S Korea posts lowest employment rate for educated women among OECD countries

19:50, June 30, 2010      

Email | Print | Subscribe | Comments | Forum 

South Korea appears to have the lowest employment rate for women with high levels of education among member countries of the Organization for Economic Cooperation and Development, a Seoul-based institute said on Wednesday.

South Korea's employment rate for women with high education degrees between the age of 25 and 64 was 61.2 percent in 2007, at the bottom among the OECD member countries, according to data released by the Korean Women's Development Institute on Wednesday.

Norway and Sweden boast the highest rates of women employment with 88.8 percent, followed by 85.8 percent in the United Kingdom. Turkey and Japan are near the bottom with 63.5 and 66.1 percent, respectively. The OECD average stands at 79.5 percent.

The overall employment rate for women aged 15 to 64 in South Korea posts 52.2 percent as of 2009, significantly below the OECD average of 77.2 percent.

Accordingly, the gap between employment rates for men and women registers 21.4 percent as of 2009, 4.6 percent higher than the OECD members' average of 16.7 percent.



  • Do you have anything to say?


Special Coverage
  • Premier Wen Jiabao visits Hungary, Britain, Germany
  • From drought to floods
Major headlines
Editor's Pick
  • A fallen tree is seen on a road in Qionghai, south China's Hainan Province, Sept. 29, 2011. Typhoon Nesat was predicted to land in Hainan later Thursday, bringing heavy rainfalls to the island. (Xinhua/Meng Zhongde)
  • A man visits "Thy Word Is Truth, the Bible Ministry Exhibition of the Protestant Church in China", during its opening at Mount Vernon Place United Methodist Church in Washington DC, capital of the United States, Sept. 28, 2011. Through the Bible's various Chinese versions, ancient or modern, as well as pictures, paintings, calligraphy, art works and historical documents, the exhibition was expected to give an overall understanding of how Bible was brought into China, how it was translated, published, distributed and loved. (Xinhua/Zhang Jun)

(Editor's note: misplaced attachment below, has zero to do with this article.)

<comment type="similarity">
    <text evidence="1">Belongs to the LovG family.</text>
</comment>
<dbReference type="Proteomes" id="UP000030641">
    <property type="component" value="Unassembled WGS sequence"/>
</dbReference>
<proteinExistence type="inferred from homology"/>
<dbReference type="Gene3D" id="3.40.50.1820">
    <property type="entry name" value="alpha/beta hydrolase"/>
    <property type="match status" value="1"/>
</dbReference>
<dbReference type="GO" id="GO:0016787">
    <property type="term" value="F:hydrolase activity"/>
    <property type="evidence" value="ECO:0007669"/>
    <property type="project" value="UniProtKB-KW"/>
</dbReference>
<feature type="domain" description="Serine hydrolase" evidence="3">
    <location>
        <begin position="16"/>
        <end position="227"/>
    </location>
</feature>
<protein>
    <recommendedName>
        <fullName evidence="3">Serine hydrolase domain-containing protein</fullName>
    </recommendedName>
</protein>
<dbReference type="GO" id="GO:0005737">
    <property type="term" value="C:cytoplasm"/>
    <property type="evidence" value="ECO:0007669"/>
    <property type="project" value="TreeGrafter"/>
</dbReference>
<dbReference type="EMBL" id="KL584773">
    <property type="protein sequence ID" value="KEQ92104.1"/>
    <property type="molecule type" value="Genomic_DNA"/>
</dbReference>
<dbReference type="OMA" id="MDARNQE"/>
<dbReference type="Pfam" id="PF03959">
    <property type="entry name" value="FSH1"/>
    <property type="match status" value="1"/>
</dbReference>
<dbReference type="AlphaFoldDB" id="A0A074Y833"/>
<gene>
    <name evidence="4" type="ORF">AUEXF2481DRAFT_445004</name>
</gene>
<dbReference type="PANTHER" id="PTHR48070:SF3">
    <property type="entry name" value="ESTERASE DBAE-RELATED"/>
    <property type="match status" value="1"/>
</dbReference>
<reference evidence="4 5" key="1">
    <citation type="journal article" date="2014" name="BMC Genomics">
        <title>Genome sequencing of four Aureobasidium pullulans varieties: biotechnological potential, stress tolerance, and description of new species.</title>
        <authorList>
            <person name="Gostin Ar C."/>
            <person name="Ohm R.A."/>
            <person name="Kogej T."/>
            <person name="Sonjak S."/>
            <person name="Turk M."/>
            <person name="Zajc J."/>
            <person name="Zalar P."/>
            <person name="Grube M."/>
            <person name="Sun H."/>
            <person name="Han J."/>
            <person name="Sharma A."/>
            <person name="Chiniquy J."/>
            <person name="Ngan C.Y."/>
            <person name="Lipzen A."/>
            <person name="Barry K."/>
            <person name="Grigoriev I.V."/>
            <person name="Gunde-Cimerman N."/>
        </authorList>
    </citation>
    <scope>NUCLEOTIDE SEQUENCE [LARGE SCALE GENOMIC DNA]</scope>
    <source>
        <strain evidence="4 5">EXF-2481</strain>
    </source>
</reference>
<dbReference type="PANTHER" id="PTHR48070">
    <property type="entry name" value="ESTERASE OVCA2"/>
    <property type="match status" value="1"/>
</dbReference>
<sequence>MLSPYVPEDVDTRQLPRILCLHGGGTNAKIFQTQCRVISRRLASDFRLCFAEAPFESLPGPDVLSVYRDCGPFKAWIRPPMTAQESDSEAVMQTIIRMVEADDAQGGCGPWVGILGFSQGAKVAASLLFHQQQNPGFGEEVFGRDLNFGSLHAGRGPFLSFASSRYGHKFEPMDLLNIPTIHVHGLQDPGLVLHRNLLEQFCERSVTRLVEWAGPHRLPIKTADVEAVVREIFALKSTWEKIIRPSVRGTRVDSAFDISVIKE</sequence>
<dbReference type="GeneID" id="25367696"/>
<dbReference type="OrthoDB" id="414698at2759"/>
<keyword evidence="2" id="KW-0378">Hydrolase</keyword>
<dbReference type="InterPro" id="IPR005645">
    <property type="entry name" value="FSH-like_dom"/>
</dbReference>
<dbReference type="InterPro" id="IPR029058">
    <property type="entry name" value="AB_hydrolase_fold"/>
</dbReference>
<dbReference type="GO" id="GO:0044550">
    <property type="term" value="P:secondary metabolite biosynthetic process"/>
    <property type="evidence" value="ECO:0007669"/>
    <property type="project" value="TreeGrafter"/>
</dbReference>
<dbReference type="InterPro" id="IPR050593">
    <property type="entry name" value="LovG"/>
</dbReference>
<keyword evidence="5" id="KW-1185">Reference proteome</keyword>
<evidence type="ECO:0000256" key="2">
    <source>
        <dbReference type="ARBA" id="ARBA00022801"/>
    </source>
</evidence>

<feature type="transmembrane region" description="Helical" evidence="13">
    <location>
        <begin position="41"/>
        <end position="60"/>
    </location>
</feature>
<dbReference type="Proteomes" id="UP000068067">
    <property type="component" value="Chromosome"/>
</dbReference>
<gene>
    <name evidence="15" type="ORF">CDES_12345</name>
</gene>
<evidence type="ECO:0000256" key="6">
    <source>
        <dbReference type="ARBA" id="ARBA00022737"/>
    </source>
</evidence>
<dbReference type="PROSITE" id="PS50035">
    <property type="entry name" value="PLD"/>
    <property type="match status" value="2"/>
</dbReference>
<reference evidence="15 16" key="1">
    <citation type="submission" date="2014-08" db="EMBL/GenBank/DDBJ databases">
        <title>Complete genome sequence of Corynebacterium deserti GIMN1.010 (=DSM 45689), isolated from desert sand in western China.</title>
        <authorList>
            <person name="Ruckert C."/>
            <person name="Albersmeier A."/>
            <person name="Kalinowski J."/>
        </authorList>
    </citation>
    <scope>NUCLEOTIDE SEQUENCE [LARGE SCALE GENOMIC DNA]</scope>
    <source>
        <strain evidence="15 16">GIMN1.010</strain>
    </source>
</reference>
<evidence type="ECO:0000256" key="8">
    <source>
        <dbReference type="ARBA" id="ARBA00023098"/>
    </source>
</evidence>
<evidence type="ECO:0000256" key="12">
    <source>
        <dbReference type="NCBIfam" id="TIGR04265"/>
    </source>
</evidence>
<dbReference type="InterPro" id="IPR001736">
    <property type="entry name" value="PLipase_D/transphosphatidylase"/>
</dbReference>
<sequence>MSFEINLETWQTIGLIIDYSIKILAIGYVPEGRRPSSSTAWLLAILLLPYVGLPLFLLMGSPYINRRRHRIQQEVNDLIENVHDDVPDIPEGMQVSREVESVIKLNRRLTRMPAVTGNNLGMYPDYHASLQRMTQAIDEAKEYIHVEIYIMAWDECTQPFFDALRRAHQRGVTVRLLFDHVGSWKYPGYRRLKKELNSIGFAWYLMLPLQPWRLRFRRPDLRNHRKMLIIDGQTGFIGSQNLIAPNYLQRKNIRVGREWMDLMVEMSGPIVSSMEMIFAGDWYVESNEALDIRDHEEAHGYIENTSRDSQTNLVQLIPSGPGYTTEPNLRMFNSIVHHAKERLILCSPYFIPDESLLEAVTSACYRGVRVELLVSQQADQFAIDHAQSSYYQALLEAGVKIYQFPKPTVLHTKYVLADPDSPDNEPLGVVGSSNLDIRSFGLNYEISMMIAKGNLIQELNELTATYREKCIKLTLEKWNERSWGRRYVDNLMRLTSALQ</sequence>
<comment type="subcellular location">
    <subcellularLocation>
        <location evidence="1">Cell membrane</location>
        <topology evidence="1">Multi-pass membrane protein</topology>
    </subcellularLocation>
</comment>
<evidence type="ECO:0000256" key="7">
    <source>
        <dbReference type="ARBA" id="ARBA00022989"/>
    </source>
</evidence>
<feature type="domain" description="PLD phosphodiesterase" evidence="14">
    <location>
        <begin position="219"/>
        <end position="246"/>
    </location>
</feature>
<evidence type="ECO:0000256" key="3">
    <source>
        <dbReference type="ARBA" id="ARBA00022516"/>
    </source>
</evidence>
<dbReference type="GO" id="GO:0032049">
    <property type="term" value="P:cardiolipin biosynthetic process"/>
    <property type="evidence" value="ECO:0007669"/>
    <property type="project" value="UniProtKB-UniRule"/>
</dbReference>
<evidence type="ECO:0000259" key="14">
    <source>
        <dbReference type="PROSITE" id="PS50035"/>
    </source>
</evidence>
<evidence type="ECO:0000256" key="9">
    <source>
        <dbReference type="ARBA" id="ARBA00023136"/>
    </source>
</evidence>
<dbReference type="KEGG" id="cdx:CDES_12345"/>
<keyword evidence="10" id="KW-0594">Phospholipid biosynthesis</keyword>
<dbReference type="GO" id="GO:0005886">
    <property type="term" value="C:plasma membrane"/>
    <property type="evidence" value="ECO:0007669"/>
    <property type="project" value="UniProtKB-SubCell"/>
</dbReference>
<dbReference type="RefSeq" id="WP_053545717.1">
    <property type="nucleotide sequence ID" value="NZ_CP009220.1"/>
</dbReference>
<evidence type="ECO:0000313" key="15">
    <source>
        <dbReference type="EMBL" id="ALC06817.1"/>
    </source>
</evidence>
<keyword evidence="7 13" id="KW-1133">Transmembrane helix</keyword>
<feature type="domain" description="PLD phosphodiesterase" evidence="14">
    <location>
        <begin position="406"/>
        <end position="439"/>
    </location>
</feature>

• A visitor passes by in the exhibition of Istanbul design week on Sept. 28, 2011 in Istanbul, Turkey. Istanbul design week will be hosting designers and design exhibitions from around the world in Istanbul from Sept 28 to Oct 2 with the participation of 25 countries. (Xinhua/Ma yan)
  • Red flag flies at the Jiuquan Satellite Launch Center in northwest China's Gansu Province, Sept. 28, 2011. A spokesperson with China's manned space program said Wednesday that fuel has been injected into the Long March-2FT1 carrier rocket in preparation for launching the Tiangong-1 space module Thursday evening as planned. (Xinhua/Wang Jianmin)
  • A militant loyal to the Libyan National Transitional Council (NTC) waves in a tank near Bani Walid, one of the pro-Muammar Gaddafi strongholds, on Sept. 28, 2011. (Xinhua/Hamza Turkia)
  • Jewish worshippers pray at the Western Wall, Judaism's holiest prayer site, in Jerusalem's Old City on Sept. 28, 2011, ahead of Rosh Hashanah, the two-day Jewish new year which will begin at sunset on Sept. 28 and conclude at nightfall on Sept. 30. (Xinhua/Muammar Awad)
Hot Forum Discussion